In the wake of another terror attack, Donald Trump does not lead with compassion, sympathy, or condolences, but instead warns of that “we’re not going to have much of a country left” — then, in the same speech, says not once, not twice, but three times that the US is being “raped” by trade deals. He knows nothing but the politics of fear and destruction.

Donald’s first reaction to the terrible news out of Turkey today was, naturally, a tweet:

He did not offer condolences (nor in his follow-up tweet). No sympathy, no compassion, no decency. This is the third major tragedy where he failed to express the most basic human compassion for the victims in his initial response.

Instead, on the campaign trail in Clairsville, Ohio, Donald had this to say on the attack: “Another suicide bombing. Istanbul, Turkey. Many, many people killed. Many, many people injured. Folks, there’s something going on that’s really, really bad. All right? It’s bad. And we better get smart, and we better get tough, or we’re not going to have much of a country left, okay? It’s bad.”

As if that weren’t enough callous, destructive politicking for one speech, he then went on to discuss the Trans-Pacific Partnership trade agreement, which he said is “raping” the US: “The Trans-Pacific Partnership is another disaster. Done and pushed by special interests, who want to rape our country. Just a continuing rape of our country. That’s what it is, too. It’s a harsh word. It’s a rape of our country.”

This is, of course, not the first time that Donald has compared trade policies he doesn’t like to rape. And I will say once more what I said the last time: I am a US citizen whose economic fate is tied to the national economy, including trade policy, and I am a survivor of rape. And they are nothing alike.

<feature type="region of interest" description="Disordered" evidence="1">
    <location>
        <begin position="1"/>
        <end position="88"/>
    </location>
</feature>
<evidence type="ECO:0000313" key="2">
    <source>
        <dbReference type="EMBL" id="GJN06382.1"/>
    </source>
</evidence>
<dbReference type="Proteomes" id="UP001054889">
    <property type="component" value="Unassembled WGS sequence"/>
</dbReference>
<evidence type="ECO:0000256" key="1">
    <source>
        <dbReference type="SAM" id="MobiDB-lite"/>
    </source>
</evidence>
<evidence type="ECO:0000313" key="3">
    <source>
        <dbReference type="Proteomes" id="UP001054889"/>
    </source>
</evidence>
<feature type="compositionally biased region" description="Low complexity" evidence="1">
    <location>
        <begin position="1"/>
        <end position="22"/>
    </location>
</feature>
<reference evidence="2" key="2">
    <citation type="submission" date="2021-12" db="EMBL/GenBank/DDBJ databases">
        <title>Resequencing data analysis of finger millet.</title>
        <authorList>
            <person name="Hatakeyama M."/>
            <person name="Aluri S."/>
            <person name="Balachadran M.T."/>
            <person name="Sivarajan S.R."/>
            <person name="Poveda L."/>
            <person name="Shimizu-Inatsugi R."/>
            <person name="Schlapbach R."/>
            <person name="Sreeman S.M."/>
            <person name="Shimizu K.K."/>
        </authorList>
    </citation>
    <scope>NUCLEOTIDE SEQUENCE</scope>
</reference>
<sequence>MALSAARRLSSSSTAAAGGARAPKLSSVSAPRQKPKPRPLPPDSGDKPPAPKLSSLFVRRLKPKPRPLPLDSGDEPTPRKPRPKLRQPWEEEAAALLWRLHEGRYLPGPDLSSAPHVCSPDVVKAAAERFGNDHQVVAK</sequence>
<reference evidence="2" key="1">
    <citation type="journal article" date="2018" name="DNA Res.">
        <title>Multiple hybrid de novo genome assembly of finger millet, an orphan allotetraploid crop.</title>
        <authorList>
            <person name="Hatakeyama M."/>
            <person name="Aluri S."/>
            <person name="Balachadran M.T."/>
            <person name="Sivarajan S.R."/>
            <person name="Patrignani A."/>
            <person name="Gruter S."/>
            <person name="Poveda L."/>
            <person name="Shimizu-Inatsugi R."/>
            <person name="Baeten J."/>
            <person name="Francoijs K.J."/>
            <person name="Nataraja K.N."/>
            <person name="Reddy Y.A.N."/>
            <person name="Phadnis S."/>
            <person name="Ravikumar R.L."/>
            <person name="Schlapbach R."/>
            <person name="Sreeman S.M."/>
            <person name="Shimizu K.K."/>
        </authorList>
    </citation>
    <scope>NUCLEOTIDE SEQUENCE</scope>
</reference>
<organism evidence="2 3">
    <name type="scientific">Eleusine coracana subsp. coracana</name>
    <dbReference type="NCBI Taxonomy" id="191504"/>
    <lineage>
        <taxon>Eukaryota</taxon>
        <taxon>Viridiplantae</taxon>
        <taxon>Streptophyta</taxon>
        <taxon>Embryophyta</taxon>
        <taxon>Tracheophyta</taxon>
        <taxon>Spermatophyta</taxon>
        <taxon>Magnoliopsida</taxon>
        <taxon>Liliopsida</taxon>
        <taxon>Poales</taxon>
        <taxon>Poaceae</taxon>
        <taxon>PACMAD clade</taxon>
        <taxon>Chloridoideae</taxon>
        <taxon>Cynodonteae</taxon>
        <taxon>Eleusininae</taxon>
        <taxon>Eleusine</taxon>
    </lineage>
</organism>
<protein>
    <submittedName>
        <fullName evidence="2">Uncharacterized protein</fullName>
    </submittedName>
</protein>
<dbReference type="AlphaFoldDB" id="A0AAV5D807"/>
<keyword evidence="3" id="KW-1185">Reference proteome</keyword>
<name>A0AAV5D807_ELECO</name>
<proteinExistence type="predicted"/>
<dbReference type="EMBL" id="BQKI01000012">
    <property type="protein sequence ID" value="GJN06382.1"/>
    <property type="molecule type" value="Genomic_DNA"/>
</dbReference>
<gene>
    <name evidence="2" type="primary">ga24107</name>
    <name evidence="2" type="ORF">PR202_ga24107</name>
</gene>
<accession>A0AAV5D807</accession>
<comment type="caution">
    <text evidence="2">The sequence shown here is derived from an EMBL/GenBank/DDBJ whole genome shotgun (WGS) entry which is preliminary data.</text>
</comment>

Donald endlessly brags about being a successful businessman who has built beautiful buildings, tremendous wealth, a classy empire — but he isn’t interested in building anything for anyone else, except maybe a wall. He’s nothing but a fear merchant who incessantly invokes the nation’s supposedly imminent collapse; who uses “rape,” one of the most destructive indignities any human can survive, as a casual metaphor.

In moments which most call for compassion and connection and optimism and strength, Donald resorts like a quivering weakling to the politics of fear and pessimism — which is the opposite of compassion and the coward’s version of strength.

He imagines that being a harbinger of doom — which then allows him to run victory laps when something bad happens — is a qualification for the presidency. To the absolute contrary, it is merely one more on his long list of disqualifying features.

The president is supposed to lead the nation into the future. Anyone who can’t see a future is unfit to lead us there.